On October 15, WikiLeaks released emails from Clinton campaign Chair John Podesta that contained full transcripts from three speeches Hillary Clinton gave to Goldman Sachs. The speeches, which Clinton refused to release during the Democratic primaries, confirmed what millennials and progressives fear most about her—that she is a war mongering, pro-Wall Street elitist.
In the second presidential debate, Clinton affirmed her support for a no-fly zone in Syria. In April, White House Security Adviser Ben Rhodes criticized the idea, as it would divert resources away from fighting ISIS. In a 2013 interview with The New York Times, General Martin E. Dempsey estimated 70,000 ground troops would be needed to enact and maintain a no-fly zone in Syria, with those estimates likely much higher now that Russia is involved in the conflict, and could risk direct military conflict with Russian forces.
Though Clinton supporters have cited saving civilian lives as a reason for supporting a no-fly zone in Syria, during a June 2013 speech to Goldman Sachs, Clinton admitted creating one would cause a lot of casualties in Syria. “To have a no-fly zone you have to take out all of the air defense, many of which are located in populated areas,” she said. “So our missiles, even if they are standoff missiles so we’re not putting our pilots at risk—you’re going to kill a lot of Syrians. So all of a sudden this intervention that people talk about so glibly becomes an American and NATO involvement where you take a lot of civilians.”
Regarding China, Clinton described an argument she had with Chinese officials about the Pacific Ocean: “We liberated it, we defended it. We have as much claim to all of the Pacific. And we could call it the American Sea, and it could go from the West Coast of California all the way to the Philippines.” Later in the discussion, Clinton added “we’re going to ring China with missile defense. We’re going to put more of our fleet in the area.”
Clinton also complained that covertly intervening in foreign affairs isn’t as easy as it used to be. “My view was you intervene as covertly as is possible for Americans to intervene,” Clinton said. “We used to be much better at this than we are now. Now, you know, everybody can’t help themselves. They have to go out and tell their friendly reporters and somebody else: ‘Look what we’re doing and I want credit for it,’ and all the rest of it.”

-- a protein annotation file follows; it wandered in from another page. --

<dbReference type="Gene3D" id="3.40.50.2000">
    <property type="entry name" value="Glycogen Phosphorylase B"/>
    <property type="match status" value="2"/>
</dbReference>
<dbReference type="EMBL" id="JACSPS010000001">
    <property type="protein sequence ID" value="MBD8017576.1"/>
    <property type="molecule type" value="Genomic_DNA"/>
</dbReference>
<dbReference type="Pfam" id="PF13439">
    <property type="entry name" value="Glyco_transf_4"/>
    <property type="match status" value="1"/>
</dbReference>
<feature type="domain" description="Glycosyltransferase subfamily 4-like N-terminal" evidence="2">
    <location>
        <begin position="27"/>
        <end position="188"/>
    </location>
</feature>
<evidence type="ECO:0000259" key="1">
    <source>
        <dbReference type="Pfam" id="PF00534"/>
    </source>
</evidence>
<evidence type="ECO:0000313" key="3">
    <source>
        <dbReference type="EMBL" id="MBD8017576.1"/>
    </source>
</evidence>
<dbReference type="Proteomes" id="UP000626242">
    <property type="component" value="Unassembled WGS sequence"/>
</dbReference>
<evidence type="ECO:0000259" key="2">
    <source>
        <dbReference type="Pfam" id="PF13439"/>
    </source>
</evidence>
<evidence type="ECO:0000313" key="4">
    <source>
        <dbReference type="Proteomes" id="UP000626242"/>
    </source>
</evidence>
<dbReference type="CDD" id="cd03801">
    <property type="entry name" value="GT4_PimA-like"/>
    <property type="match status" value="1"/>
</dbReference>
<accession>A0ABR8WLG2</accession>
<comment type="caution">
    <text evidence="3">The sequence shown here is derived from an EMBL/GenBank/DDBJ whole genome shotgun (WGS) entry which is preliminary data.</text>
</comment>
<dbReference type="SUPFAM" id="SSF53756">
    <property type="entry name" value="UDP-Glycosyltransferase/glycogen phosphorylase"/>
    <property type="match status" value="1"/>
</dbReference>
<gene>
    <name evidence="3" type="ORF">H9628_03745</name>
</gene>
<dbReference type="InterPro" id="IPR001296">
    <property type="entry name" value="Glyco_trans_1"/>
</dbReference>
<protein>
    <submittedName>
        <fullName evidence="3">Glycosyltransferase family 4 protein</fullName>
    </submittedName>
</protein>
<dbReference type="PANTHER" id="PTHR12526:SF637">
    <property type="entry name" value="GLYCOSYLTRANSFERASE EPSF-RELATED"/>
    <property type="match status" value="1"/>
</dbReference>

Her foreign policy record is a frequently-cited complaint from progressives who oppose Clinton’s perpetuation of endless war. Under her service as secretary of state, weapons exports from the United States to foreign governments substantially increased, while Clinton supported several disastrous regime changes abroad.
But wait, there’s more. In her speeches regarding the 2008 economic recession, Clinton sided with Wall Street. For years, there has been a public outcry to prosecute top executive bankers for the fraudulent and illegal behaviors that caused the 2008 economic recession, but instead of any repercussions, the big banks received big bailouts and impunity. Clinton demonstrated that she was okay with that in her speeches.
“There’s nothing magic about regulations, too much is bad, too little is bad. How do you get to the golden key, how do we figure out what works? And the people that know the industry better than anybody are the people who work in the industry,” Clinton said during an October 2013 speech to Goldman Sachs.
Clinton claimed the backlash and resentment toward Wall Street was a “misunderstanding” and said banks weren’t performing as well as they could out of fear of regulations. “There are so many places in our country where the banks are not doing what they need to do because they’re scared of regulations,” she said. Clinton then said Dodd-Frank was enacted for “political reasons.” Had these speeches been exposed during the Democratic primaries, they would have had severely negative implications, and undermined Clinton’s self-portrayal as a presidential candidate who will rein in Wall Street.
Podesta’s emails revealed the top administration positions for Barack Obama’s presidency in 2008 were nearly entirely outlined by then-Citigroup executive Michael Froman. Clinton and the Democratic Party have received millions of dollars in campaign contributions from Wall Street firms in 2016. Her ties to Wall Street and dubious campaign contributions suggest Wall Street’s impunity and influence in government will only worsen under a Clinton presidency. This is in addition to the militaristic rhetoric from Clinton, likely to continue perpetuating U.S. engagement in military conflicts abroad.